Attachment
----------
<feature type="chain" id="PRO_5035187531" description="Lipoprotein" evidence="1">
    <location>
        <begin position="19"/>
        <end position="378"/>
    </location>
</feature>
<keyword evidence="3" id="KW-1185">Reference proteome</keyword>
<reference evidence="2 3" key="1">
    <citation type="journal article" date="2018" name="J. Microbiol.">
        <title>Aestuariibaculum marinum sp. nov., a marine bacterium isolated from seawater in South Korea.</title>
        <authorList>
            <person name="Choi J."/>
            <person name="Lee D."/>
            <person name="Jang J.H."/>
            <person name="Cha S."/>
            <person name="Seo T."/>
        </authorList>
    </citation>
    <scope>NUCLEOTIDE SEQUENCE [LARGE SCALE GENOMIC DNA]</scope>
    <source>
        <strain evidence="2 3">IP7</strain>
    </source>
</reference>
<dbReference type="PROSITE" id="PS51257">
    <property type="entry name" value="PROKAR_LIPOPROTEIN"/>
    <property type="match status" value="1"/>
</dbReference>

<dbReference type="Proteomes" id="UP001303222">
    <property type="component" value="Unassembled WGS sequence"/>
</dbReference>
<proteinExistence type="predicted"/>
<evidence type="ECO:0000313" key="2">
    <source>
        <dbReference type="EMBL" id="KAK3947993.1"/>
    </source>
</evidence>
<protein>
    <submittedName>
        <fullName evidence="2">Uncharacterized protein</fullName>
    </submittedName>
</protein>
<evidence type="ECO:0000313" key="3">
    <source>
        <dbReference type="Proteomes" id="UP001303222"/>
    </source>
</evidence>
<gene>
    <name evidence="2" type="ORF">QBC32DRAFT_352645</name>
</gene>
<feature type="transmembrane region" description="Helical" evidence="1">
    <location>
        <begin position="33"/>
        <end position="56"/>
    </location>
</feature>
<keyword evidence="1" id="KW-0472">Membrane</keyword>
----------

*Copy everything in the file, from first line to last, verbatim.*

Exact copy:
<feature type="chain" id="PRO_5035187531" description="Lipoprotein" evidence="1">
    <location>
        <begin position="19"/>
        <end position="378"/>
    </location>
</feature>
<keyword evidence="3" id="KW-1185">Reference proteome</keyword>
<reference evidence="2 3" key="1">
    <citation type="journal article" date="2018" name="J. Microbiol.">
        <title>Aestuariibaculum marinum sp. nov., a marine bacterium isolated from seawater in South Korea.</title>
        <authorList>
            <person name="Choi J."/>
            <person name="Lee D."/>
            <person name="Jang J.H."/>
            <person name="Cha S."/>
            <person name="Seo T."/>
        </authorList>
    </citation>
    <scope>NUCLEOTIDE SEQUENCE [LARGE SCALE GENOMIC DNA]</scope>
    <source>
        <strain evidence="2 3">IP7</strain>
    </source>
</reference>
<dbReference type="PROSITE" id="PS51257">
    <property type="entry name" value="PROKAR_LIPOPROTEIN"/>
    <property type="match status" value="1"/>
</dbReference>

<dbReference type="Proteomes" id="UP001303222">
    <property type="component" value="Unassembled WGS sequence"/>
</dbReference>
<proteinExistence type="predicted"/>
<evidence type="ECO:0000313" key="2">
    <source>
        <dbReference type="EMBL" id="KAK3947993.1"/>
    </source>
</evidence>
<protein>
    <submittedName>
        <fullName evidence="2">Uncharacterized protein</fullName>
    </submittedName>
</protein>
<evidence type="ECO:0000313" key="3">
    <source>
        <dbReference type="Proteomes" id="UP001303222"/>
    </source>
</evidence>
<gene>
    <name evidence="2" type="ORF">QBC32DRAFT_352645</name>
</gene>
<feature type="transmembrane region" description="Helical" evidence="1">
    <location>
        <begin position="33"/>
        <end position="56"/>
    </location>
</feature>
<keyword evidence="1" id="KW-0472">Membrane</keyword>